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Solar Sail NEA Missions Proposed

If we chose to launch an interstellar probe using near-term technologies, it would almost surely be a solar sail, unfurled on a close approach to the Sun and flung outward at speeds that could get it to Alpha Centauri in perhaps 1000 years. That’s the thinking of Gregory Matloff, author of Deep Space Probes: To the Outer Solar System and Beyond (Springer, 2005) and a leading proponent of interstellar studies. Later technologies might also use sails, driven by laser or microwave or even particle beams. But as we take incremental steps toward an interstellar future, solar sails have to be developed first.

On that score, it’s interesting to note the contributions of the Deutschen Zentrum für Luft- und Raumfahrt (DLR), Germany’s aerospace research center and space agency. An early consolidation of sail studies, for example, came from a joint NASA/DLR feasibility study conducted in 1996-97. The working group recommended a demonstration mission that could help develop the basic principles of sail fabrication, packaging, storage, deployment, and control.
Solar Sail Competition A Possibility

A solar sail competition to drive research? It’s a great idea, and one that has been explored in the past. Indeed, a whole variety of groups have looked into the possibility, from France’s Union pour la Promotion de la Propulsion Photonique (U3P) to Russia’s Space Regatta Consortium and the Aero-Club de France. And official rules for the Luna Cup were approved by the International Astronautical Federation at the World Space Congress in August of 1992, outlining a solar sail race to the Moon.

Now I’m looking at a NASA announcement passed along by James Benford that outlines prize competitions to be conducted under the agency’s Centennial Challenges umbrella. To quote from the document, “By making awards based on actual achievements instead of proposals, Centennial Challenges seeks novel and lower-cost solutions to engineering obstacles in civil space and aeronautics from new sources of innovation in industry, academia, and the public.”

The challenge possibilities are outlined in a NASA Request for Comments (RFC) document that explores competitions in a number of areas, ranging from low-cost space suits to lunar night power sources. And the one that has caught Benford’s eye involves solar sails. Here’s the relevant information:

The Station-Keeping Solar Sail Challenge is designed to promote the development of solar sail technology and the commercial services that may result from the ability to operate in novel orbits such as artificial Lagrange points.

The Station-Keeping Solar Sail Challenge has two prizes. To win Prize One and the $2,500,000 purse, a Team must be the first to deploy a solar Sailcraft, demonstrate a resultant trajectory acceleration change of at least .05 millimeters per second squared, and fly along a trajectory that will pass through a defined target located at the first Sun-Earth Lagrange point (L1). To win Prize Two and the $2,500,000 purse, a Team must enter a defined region above or below the ecliptic plane at L1 and remain there for 90 consecutive days.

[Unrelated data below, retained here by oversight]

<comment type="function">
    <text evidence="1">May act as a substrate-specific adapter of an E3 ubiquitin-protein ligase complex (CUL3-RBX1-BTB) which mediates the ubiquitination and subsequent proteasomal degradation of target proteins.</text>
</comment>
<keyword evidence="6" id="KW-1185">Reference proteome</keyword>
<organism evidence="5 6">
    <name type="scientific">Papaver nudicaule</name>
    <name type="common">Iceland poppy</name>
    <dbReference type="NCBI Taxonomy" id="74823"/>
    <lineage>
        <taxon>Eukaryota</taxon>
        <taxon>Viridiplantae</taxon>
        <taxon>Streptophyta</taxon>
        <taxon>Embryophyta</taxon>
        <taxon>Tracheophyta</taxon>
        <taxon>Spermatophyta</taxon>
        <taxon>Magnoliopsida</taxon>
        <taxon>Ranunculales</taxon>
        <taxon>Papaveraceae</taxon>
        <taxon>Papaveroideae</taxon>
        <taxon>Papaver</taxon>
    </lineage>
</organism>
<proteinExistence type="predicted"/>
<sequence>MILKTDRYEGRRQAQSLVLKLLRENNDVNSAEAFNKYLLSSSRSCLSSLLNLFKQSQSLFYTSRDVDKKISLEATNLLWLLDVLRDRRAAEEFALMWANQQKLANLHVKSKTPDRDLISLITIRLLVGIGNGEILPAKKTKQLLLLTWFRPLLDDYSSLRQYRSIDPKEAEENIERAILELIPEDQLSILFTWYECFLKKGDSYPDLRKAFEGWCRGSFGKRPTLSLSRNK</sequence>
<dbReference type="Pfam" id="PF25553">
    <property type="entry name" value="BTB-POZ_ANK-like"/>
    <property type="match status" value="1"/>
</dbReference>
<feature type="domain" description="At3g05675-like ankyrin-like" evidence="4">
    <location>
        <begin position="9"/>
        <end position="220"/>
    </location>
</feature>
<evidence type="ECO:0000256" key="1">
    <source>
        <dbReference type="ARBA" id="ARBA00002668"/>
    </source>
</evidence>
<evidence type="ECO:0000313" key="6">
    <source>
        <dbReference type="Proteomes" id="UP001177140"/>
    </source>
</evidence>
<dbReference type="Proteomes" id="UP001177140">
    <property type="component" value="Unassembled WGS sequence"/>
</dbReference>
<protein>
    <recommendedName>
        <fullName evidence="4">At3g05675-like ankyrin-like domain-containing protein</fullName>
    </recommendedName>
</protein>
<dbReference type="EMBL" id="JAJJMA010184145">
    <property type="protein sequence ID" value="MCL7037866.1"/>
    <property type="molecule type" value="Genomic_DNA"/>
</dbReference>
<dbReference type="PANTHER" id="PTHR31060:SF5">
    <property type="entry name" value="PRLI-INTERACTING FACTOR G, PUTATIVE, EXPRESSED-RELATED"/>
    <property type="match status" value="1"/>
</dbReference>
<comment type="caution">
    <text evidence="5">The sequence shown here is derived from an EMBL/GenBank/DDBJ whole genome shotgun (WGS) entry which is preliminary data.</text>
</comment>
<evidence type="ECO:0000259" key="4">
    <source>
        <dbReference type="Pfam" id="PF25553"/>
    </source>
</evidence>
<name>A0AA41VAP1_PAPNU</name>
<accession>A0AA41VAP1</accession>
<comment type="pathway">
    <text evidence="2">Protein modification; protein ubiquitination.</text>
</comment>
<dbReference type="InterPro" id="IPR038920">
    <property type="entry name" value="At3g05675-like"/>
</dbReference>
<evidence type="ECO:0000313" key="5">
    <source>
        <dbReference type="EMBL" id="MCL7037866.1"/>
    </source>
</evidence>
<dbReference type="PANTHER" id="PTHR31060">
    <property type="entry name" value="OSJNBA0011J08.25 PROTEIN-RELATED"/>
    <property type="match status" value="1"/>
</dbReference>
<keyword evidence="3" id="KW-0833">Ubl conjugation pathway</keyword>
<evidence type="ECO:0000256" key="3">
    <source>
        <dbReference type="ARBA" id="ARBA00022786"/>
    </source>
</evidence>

Laser Beaming to Boost Solar Sails

Solar sails are ideal for long missions within the Solar System, but their manifest advantages (no fuel onboard!) are not unalloyed. A major issue is the time needed to escape Earth orbit. Working the numbers on this, Gregory Benford noted that if a sail used the momentum from solar photons alone, unassisted by any other propulsive force, it would require time scales on the order of years to escape from Earth’s gravity. And that’s with sail deployment from an altitude of 800 kilometers, beyond the reach of decelerating air drag.

What we can do to get that sail on its way faster is the subject of Benford’s new paper in Acta Astronautica, written in collaboration with Paul Nissenson. One possibility is to coat the sail with a material that sublimes; when heated, the material vaporizes and is ejected, adding to the momentum transfer of photons (Benford and his brother James at Microwave Sciences have done groundbreaking work on the nature of such sublimation, also called desorption).

But the paper goes further; its authors examine the idea of decreasing sail escape time by using a high-power ground or space-based photon generator — a beamer — that would increase the photon density well beyond solar power alone. Their work on the orbital dynamics of such a beamer/sail combination assumes that an orbiting beamer (ORB) would be deployed behind the sail in the same initial circular orbit. When the beamer illuminates the sail, a resonance between the two is established, with sail and beamer returning to their original positions after a certain number of orbits, where the sail is boosted once again.

The paper is “Reducing solar sail escape times from Earth orbit using beamed energy,” in Acta Astronautica Vol. 58, Issue 4 (February 2006), pp. 175-184.
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